What is a biceps?
The biceps is a muscle located on the front of the upper arm. It is composed of two main parts—the short head and the long head—which work together to act as a single muscle. The muscle is connected to the forearm and the upper arm by a series of large tendons. When the biceps contract, the forearm is able to move up and rotate.
What are some common biceps conditions?
There are a few conditions that commonly affect the biceps, including:
Biceps Tendon Tears
Biceps tendon tears can occur at the shoulder and the elbow (elbow is less common than shoulder). These occur as a result of overuse—a natural wearing of the tendon due to repetitive motion—or an injury, such as a fall.
The tear can be partial—meaning the tendon is only frayed or slightly torn—or complete, which means the tendon is totally torn in two.
Biceps tendonitis—also known as biceps tendinitis—is an inflammation of the long head tendon, which connects the biceps to the shoulder. This irritation is usually due to normal wear-and-tear as the body ages and can be made worse through repetitive motions.
Distal Biceps Tendon Tears
This is a tear in the tendon at the elbow, which is uncommon. It is typically caused by sudden injury and may result in more arm weakness than a tear in the tendon where it connects at the shoulder.
With a ruptured biceps, the tendon that attaches the biceps to the shoulder completely tears and is usually the result of wear-and-tear on the shoulder over time. It can also be due to shoulder impingement, where the soft tissues in between the top of the shoulder blade and the ball of the upper arm are pinched when the arm is in motion.
What are the common symptoms of biceps conditions?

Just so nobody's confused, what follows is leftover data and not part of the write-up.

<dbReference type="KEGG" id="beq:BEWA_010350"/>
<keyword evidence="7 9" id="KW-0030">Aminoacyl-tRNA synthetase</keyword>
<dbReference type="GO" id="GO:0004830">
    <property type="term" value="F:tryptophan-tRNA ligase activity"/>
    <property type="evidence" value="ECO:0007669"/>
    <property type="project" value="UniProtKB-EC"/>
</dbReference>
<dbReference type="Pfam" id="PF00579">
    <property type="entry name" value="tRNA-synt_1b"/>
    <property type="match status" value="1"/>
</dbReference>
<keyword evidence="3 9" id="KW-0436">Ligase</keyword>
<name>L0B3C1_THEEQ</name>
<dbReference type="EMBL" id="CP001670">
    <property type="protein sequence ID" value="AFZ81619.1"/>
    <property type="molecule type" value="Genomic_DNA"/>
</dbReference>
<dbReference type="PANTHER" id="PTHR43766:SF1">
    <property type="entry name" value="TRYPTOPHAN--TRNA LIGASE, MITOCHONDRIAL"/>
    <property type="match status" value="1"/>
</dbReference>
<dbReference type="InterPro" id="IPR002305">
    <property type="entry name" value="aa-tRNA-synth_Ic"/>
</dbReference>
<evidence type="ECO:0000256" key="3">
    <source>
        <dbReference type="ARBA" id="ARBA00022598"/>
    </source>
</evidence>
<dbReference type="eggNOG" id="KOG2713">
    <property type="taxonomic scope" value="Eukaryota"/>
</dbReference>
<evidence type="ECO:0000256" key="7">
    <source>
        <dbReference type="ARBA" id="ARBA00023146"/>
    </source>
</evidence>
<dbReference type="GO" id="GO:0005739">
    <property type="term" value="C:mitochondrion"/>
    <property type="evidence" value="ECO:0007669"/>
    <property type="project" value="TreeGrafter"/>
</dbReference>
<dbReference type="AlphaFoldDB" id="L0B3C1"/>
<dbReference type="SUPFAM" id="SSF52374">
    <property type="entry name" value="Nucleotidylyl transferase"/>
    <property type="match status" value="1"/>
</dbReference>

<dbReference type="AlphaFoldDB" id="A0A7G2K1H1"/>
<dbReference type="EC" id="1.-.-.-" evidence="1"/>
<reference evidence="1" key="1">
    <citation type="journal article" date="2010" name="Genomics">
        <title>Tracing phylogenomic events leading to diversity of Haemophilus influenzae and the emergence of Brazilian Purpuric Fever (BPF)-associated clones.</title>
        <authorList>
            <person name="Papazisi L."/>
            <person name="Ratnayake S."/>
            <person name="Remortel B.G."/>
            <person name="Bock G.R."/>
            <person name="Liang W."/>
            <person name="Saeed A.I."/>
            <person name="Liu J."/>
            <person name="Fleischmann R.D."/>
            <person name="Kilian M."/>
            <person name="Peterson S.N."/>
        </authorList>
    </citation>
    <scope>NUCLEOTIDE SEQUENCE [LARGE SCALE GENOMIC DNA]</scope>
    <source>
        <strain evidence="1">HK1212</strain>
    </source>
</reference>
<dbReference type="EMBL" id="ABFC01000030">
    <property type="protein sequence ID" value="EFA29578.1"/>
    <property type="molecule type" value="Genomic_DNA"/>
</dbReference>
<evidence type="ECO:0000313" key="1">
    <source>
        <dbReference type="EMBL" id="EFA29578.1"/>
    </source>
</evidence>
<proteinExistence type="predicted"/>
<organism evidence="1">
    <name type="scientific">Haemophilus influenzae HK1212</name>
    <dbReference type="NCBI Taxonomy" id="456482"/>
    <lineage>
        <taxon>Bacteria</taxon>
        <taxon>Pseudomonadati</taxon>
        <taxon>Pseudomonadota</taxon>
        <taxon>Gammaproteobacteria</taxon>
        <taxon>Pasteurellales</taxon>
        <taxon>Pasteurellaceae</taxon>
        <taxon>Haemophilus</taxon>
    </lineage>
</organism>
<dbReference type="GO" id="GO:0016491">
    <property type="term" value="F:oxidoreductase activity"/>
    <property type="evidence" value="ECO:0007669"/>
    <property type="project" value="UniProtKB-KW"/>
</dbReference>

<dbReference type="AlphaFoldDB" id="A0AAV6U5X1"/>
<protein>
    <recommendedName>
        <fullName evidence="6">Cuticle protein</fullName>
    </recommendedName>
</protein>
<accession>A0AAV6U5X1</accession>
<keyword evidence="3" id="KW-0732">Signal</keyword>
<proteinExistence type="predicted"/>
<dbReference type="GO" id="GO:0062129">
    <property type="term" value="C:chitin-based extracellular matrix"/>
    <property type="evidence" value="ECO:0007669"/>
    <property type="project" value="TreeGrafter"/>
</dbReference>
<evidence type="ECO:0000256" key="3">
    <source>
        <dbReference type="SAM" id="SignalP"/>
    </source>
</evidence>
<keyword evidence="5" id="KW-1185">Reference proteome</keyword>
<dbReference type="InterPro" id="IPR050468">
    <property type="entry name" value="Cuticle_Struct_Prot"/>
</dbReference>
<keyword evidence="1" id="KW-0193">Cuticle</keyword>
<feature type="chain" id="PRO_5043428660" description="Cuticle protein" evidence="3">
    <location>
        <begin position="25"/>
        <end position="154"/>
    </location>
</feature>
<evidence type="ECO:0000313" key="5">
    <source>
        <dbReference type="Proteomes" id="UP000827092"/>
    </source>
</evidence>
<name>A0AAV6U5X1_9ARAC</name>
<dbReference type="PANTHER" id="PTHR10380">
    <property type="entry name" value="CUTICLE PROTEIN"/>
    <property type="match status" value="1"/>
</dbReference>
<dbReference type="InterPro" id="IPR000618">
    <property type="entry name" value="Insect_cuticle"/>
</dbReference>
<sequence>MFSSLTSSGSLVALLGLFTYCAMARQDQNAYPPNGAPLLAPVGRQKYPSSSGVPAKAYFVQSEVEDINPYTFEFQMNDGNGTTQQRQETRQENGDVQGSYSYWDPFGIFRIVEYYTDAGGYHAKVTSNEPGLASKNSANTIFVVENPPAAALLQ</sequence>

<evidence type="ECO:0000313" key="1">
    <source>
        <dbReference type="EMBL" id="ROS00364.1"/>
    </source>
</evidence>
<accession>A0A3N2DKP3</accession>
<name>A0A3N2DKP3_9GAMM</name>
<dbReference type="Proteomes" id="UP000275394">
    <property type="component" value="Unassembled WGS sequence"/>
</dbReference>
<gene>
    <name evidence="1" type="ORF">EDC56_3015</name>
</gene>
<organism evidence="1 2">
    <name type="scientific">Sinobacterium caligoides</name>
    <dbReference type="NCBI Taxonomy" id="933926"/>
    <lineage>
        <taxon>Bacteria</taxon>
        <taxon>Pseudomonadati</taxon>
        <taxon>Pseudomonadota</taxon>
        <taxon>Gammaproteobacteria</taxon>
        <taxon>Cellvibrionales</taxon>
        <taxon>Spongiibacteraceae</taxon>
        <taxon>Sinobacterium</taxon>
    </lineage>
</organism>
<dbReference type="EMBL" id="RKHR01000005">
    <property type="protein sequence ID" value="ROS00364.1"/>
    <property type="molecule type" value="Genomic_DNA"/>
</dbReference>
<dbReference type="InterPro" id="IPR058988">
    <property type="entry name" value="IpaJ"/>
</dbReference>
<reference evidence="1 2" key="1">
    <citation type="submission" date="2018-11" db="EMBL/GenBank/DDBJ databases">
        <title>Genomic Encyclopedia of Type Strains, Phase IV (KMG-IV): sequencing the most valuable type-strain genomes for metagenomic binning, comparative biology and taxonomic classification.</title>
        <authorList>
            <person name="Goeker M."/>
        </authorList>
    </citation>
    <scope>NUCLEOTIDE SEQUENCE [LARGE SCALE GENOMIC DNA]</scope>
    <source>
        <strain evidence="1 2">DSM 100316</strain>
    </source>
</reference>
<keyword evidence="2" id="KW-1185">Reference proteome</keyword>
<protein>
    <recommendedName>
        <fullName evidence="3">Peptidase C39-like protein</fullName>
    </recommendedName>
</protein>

Symptoms depend on the specific condition and where the issue is occurring. However, some common symptoms of these conditions include:
- Difficulty using the arm
- Inflammation and swelling
- Weakness or stiffness in parts of the arm
What are some treatment options for biceps conditions?
Treatments can vary depending on the condition, but these are the most common:
Conservative methods of treatment recommended by a physician can include:
- Resting the arm by avoiding strenuous activity for a period of time (which can also include using a sling)
- Taking over-the-counter (OTC) medications to reduce pain and swelling as the injury heals
- Receiving cortisone injections near the injured area to reduce pain and swelling
- Participating in physical therapy to strengthen surrounding muscles so movement can be restored and future issues can be avoided
There are a variety of surgical options to repair the tendon, reattach it to the bone or fully release it, depending on the condition causing the problem (e.g., a partial tear in the tendon versus a full tear). In many cases, surgery may not be necessary to fix the problem. In addition, some of the procedures can be done arthroscopically, lessening the amount of recovery time drastically.
Patients should speak to a physician to determine what method may work best to suit their needs.
Come to the Upper Extremity Specialists
At IGEA Brain & Spine, our orthopaedic surgeon specializes in treating injuries, including biceps conditions, using advanced treatment options. These and other specialties are part of our practice’s full continuum of care for patients living with brain, spine, neuroendovascular and orthopaedic conditions.
For more information about the superior care and services we provide or to schedule an appointment with one of our experts, contact us today.